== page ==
Confidence: It's likely to be this, but I can't be certain.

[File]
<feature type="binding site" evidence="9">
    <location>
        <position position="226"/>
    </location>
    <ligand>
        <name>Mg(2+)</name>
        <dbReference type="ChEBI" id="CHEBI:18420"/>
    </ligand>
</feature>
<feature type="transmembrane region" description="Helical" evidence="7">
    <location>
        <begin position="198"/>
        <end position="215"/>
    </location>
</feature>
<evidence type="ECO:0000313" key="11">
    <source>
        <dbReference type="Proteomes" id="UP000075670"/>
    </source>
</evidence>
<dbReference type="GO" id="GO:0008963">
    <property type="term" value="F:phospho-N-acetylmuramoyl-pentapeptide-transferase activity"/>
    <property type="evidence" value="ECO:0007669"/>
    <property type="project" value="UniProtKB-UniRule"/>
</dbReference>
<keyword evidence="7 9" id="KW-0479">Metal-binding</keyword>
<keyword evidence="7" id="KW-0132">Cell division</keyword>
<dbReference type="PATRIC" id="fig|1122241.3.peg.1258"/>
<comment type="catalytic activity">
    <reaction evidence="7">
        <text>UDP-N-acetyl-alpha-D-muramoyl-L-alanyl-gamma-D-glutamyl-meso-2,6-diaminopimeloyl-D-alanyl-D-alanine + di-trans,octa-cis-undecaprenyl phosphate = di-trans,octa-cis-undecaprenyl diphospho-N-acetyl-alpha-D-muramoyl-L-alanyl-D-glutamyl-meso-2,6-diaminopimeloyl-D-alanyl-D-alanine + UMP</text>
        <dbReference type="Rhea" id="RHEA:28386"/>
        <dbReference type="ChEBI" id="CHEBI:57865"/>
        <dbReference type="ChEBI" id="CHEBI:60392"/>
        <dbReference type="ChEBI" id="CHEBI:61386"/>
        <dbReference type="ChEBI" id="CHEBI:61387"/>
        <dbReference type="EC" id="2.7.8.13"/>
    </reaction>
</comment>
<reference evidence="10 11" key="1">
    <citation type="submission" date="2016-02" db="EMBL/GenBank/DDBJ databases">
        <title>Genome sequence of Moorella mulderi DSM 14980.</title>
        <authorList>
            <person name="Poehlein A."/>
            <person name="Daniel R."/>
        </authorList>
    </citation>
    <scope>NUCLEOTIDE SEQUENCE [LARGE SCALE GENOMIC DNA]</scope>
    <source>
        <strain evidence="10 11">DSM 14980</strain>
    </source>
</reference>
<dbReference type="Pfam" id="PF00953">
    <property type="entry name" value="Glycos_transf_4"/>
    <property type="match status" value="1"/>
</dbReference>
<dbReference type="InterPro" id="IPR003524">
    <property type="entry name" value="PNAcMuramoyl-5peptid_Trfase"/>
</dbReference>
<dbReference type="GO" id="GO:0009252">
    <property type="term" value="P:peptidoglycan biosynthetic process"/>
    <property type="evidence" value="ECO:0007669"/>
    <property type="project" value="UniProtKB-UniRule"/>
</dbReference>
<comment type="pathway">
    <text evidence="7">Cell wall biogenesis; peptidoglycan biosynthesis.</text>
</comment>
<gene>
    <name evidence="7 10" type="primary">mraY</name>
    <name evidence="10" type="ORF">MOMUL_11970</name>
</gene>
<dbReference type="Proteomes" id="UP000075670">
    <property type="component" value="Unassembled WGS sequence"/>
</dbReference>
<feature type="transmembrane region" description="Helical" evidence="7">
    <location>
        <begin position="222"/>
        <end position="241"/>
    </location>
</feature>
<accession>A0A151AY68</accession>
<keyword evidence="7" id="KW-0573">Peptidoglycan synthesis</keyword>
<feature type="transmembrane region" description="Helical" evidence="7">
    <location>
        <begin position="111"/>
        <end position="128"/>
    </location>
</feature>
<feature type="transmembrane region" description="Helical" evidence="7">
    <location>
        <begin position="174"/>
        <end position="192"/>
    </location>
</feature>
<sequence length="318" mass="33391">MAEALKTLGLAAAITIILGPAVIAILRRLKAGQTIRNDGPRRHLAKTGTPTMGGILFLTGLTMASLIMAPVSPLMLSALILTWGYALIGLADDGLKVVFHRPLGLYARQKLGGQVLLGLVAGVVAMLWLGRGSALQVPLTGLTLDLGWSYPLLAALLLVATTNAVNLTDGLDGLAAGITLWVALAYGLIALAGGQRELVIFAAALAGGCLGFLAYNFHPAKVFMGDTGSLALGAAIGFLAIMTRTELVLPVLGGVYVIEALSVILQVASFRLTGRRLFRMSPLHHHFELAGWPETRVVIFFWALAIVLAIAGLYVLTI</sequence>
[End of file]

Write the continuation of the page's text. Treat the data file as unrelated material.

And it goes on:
Notes: We have a duplication of photographs here and I find it difficult to be sure which lichen ve.emery intends. So I have gone for what seems to be the most interesting and the most plentiful in shot, i.e. the best label that will represent the photograph in the database. So Physcia leptalea is apparently the species with several thalli scattered over the branch, each thallus with multiple lobes more or less appressed to the branch and with long, conspicuous cilia projecting from the margins. Normally one would think of P. tenella or P. adscendens here, but those species would have begun producing asexual soralia at the branch tips I would think, whereas P. leptalea never has these. It is a widespread but very scarce and pollution sensitive species on the British mainland, but more common on the south coast, and I expect it is quite frequent in Jersey. Secondly we have the common yellow species, Xanthoria parietina, several young thalli. The lichen standing up from the top of the branch may well be a Ramalina, and quite possibly R. canariensis. However it is immature and out of focus and I cannot be sure it is not Evernia prunastri at a young stage. In the foreground are extensive areas of a whitish crust, with small, brown or purplish brown apothecia. This is Lecania cyrtella (at least in major part, more than one species can occur together and their spores have to be measured and septa counted.) L. cyrtella is often common on Elder. I see a few apothecia with distinct rims, a Lecanora species, but I am not going to guess which one, and there might be a second Lecania with pale brown apothecia, but these are microscope jobs. Alan. Most of these on my website, P. leptalea recently added, but R. canariensis still lurks in my 3-year backlog.